At Money Moxie, we provide non-coma-inducing workshops on personal finance. Education is important to understanding financial concepts, learning about the markets and knowing what questions to ask. But sometimes, people want professional advice on how to invest their money, which funds to pick and how to build a diversified portfolio.
Money Moxie has partnered with Conte Wealth Advisors, a boutique wealth management firm in Harrisburg, Pennsylvania, to provide an option for professional financial advice. Below is a conversation I recently had with Frank and Tony Conte, father and son team and Managing Partners at Conte Wealth Advisors.
How did Conte Wealth Advisors come about?
Frank: My father started in the financial planning business in the 1960’s and after college, I joined the business. I’ve been in the business for 40 years, with Prudential Financial first and then I started Conte Wealth Advisors in 2005. After 32 years with Prudential I decided I liked the idea of being completely independent and working for the client rather than working for the company.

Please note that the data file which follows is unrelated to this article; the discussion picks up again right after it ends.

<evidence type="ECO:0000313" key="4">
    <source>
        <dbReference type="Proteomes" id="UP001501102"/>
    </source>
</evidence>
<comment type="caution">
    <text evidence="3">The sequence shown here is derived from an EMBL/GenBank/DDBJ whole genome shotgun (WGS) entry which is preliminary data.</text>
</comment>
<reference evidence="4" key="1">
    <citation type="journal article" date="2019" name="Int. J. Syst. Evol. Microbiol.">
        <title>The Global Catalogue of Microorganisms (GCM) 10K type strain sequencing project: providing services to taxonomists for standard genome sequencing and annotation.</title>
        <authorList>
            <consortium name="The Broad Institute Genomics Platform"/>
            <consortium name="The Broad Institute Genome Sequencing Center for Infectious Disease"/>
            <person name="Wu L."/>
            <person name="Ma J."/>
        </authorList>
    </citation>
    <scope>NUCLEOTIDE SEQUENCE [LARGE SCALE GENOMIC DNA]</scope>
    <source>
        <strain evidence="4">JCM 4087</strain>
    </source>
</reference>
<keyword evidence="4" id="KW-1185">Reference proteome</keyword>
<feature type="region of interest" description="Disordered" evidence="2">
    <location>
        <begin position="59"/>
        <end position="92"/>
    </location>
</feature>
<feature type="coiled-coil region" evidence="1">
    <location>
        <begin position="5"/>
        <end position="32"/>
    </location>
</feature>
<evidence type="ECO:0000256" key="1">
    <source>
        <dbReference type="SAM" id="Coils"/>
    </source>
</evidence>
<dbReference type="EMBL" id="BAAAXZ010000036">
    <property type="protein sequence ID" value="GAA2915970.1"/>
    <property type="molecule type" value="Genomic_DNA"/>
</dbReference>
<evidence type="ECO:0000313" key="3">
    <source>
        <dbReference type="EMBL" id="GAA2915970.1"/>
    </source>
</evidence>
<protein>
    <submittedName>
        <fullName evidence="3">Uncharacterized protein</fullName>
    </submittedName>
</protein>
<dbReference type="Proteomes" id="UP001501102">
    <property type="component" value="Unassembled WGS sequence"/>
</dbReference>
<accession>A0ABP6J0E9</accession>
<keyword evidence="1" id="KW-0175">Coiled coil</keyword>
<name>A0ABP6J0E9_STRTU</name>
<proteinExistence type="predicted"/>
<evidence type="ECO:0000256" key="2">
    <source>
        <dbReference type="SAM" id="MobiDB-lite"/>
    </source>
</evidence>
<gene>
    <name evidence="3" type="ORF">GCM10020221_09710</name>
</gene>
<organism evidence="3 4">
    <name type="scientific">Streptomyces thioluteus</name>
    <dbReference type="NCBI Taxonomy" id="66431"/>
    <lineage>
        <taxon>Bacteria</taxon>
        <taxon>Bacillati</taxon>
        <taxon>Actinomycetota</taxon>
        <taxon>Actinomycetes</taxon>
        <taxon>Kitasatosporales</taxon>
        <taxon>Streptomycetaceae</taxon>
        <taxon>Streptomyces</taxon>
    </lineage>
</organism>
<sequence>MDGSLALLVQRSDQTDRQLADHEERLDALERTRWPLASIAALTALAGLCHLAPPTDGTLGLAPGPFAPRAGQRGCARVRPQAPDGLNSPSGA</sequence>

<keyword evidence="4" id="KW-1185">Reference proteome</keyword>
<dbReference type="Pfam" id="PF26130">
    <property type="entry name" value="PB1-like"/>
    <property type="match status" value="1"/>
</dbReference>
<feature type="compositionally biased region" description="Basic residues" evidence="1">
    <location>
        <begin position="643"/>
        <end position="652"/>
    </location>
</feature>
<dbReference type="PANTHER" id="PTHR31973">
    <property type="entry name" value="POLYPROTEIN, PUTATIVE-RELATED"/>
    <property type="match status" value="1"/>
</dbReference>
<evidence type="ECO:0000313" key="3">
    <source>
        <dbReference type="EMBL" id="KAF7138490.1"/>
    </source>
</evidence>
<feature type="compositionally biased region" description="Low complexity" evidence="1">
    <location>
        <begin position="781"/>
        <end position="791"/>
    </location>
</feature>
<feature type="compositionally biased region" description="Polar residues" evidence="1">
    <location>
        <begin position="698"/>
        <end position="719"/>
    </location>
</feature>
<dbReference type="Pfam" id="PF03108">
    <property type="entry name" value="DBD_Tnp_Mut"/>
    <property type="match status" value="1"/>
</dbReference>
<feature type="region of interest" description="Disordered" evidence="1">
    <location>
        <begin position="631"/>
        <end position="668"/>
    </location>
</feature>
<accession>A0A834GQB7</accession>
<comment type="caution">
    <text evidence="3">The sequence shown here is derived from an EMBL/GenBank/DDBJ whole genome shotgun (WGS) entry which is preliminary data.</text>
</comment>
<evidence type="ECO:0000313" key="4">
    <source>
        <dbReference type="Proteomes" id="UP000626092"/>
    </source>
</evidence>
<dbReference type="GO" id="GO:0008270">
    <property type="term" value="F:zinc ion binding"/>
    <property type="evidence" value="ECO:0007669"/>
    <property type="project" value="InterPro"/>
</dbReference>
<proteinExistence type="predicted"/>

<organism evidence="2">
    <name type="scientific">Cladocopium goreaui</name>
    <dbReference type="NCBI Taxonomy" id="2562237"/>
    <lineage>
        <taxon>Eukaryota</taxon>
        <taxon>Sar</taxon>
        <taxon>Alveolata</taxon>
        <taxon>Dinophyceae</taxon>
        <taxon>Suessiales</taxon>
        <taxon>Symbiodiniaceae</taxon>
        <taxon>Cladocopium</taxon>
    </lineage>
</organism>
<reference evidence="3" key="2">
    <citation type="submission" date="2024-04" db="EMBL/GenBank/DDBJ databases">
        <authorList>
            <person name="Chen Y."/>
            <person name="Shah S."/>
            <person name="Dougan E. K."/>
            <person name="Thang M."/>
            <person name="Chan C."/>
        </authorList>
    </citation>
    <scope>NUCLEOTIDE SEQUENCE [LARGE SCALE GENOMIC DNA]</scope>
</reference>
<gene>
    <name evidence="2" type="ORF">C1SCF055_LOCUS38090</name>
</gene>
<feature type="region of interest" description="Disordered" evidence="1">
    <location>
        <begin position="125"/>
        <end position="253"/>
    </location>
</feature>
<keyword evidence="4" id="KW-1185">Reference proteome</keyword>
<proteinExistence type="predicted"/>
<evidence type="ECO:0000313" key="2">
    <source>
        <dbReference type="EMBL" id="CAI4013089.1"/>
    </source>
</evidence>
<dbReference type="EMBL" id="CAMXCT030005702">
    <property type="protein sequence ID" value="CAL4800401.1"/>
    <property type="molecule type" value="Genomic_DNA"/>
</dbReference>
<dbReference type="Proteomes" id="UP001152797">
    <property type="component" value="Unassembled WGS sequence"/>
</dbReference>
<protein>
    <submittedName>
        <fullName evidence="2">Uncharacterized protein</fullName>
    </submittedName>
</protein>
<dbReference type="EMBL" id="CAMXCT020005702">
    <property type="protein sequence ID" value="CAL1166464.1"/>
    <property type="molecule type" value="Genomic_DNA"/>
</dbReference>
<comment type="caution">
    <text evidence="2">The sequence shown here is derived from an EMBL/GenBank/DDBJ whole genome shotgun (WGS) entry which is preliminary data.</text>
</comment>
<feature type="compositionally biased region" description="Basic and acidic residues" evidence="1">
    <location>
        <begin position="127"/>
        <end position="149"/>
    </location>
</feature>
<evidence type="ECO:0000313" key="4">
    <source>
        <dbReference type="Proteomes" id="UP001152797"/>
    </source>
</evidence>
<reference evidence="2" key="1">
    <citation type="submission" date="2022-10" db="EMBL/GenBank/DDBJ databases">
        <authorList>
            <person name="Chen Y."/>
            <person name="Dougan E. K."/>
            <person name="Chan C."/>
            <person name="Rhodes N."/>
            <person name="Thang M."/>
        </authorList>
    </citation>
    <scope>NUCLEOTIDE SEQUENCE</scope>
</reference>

Tony: Conte Wealth Advisors is a family business. Since I joined, we’ve switched our focus and now do some life insurance, but mostly investments and planning strategies.
What is your role in the firm?
Tony: When I started a few years ago, I was simply a financial advisor, gathering clients and managing assets; now it’s that plus recruiting, marketing and serving as a managing advisor. I look at the big picture and also explore opportunities to move our firm forward.
Frank: I bring in big clients and oversee the firm, kind of like the Wizard in The Wizard of Oz!
How would you describe your financial process at Conte Wealth Advisors?
Frank: It’s normally a three-interview process. The first appointment is ‘how you doing?’ and finding out if we have the right chemistry to work together. We gather a prospect’s basic information then. The second appointment is more involved; we drill down to what a client’s financial planning needs and goals are and figure out the right strategy. Then we go to work, come up with a plan and at the third meeting we review the plan and find out how often we should meet with the client.